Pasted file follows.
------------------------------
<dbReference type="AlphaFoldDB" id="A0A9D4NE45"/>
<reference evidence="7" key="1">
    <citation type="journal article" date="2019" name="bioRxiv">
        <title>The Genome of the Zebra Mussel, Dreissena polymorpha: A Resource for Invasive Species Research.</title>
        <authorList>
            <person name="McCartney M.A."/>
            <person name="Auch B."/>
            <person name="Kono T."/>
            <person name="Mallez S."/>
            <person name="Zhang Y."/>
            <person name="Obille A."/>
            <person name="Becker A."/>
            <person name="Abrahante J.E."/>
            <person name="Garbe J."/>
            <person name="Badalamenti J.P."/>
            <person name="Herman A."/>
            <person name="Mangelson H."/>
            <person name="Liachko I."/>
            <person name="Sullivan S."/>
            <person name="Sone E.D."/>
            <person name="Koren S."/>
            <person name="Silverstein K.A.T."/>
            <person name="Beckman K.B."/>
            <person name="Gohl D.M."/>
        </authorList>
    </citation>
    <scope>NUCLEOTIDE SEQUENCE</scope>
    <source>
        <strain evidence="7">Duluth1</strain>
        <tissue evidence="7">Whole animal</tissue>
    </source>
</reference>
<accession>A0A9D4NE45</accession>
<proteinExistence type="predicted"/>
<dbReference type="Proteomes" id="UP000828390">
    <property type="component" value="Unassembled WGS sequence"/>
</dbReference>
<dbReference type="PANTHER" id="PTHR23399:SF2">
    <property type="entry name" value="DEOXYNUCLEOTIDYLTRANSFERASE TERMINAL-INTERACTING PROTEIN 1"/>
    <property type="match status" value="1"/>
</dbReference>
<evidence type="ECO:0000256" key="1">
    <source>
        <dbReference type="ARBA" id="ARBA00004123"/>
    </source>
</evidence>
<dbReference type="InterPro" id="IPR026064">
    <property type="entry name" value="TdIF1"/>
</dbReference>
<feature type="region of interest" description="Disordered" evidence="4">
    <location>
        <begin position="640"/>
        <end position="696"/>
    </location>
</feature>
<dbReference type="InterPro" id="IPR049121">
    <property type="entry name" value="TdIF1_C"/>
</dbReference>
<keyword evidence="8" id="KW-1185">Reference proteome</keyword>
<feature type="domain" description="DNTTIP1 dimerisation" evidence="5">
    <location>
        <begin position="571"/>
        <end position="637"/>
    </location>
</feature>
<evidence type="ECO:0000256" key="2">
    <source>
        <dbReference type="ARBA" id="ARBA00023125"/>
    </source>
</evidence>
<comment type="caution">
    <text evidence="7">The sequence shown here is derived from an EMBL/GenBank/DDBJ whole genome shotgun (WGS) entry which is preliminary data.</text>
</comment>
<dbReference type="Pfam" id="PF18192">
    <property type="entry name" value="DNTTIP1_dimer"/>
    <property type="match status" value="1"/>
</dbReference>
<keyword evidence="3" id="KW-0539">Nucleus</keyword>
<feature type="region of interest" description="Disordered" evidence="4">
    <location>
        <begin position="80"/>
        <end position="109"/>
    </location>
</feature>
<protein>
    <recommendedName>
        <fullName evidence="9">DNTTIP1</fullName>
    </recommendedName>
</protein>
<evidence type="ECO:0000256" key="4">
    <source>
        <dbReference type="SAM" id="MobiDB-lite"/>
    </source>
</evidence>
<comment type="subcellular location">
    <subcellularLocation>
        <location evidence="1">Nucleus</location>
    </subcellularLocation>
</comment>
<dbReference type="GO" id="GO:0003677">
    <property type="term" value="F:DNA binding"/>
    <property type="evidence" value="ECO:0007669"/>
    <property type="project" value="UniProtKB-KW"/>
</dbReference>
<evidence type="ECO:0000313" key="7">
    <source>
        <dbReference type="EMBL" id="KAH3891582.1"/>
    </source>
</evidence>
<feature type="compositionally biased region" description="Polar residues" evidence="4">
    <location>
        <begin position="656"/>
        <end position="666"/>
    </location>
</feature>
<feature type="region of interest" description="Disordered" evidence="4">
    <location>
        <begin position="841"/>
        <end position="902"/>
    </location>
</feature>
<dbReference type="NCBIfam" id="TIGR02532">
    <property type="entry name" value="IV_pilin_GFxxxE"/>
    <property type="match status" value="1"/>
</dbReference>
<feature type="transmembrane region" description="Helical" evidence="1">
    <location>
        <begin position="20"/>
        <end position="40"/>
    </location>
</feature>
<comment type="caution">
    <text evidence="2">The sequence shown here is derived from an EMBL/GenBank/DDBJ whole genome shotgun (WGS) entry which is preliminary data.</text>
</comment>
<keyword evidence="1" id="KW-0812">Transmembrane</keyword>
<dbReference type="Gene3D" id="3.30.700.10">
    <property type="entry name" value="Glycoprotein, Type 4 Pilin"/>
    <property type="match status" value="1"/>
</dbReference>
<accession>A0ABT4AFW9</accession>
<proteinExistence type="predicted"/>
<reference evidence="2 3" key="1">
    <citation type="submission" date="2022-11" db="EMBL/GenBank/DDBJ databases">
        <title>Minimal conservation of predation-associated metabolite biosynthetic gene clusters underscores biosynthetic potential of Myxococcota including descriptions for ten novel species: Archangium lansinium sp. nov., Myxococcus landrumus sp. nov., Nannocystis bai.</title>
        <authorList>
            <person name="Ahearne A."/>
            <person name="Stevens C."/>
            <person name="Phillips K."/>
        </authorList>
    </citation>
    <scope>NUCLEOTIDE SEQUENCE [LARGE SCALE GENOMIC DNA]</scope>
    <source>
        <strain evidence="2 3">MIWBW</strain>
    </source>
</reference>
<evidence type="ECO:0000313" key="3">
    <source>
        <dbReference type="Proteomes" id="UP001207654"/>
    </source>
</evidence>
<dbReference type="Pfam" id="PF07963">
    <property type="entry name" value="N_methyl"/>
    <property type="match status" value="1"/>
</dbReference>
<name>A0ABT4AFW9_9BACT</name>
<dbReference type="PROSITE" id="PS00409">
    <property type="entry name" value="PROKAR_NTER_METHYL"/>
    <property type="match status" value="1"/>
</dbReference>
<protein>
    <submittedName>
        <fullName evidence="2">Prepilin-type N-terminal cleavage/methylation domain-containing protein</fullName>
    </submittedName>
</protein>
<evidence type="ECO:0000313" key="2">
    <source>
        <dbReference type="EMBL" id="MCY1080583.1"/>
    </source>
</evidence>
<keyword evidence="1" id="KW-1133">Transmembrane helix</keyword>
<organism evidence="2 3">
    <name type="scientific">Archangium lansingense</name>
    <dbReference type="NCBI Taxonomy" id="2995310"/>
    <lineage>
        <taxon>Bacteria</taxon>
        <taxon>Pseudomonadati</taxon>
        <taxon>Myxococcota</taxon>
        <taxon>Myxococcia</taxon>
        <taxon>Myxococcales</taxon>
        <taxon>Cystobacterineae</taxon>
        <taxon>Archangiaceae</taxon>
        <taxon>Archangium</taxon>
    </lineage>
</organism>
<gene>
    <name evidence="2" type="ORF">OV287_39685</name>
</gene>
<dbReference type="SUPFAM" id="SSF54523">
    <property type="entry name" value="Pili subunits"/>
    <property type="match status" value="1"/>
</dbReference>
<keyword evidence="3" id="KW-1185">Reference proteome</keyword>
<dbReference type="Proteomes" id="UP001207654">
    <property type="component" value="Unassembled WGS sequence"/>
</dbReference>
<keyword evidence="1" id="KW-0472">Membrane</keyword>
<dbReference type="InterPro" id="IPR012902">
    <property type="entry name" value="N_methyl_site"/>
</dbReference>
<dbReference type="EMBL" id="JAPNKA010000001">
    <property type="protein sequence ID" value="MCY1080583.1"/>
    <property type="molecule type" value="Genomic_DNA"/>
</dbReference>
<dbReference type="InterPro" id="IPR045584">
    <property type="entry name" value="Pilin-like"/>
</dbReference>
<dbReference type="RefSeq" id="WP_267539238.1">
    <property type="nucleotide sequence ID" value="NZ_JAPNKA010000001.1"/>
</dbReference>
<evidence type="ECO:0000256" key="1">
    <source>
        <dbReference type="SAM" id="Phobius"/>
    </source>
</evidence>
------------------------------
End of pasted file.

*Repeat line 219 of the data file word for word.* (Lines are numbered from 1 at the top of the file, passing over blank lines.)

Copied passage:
</dbReference>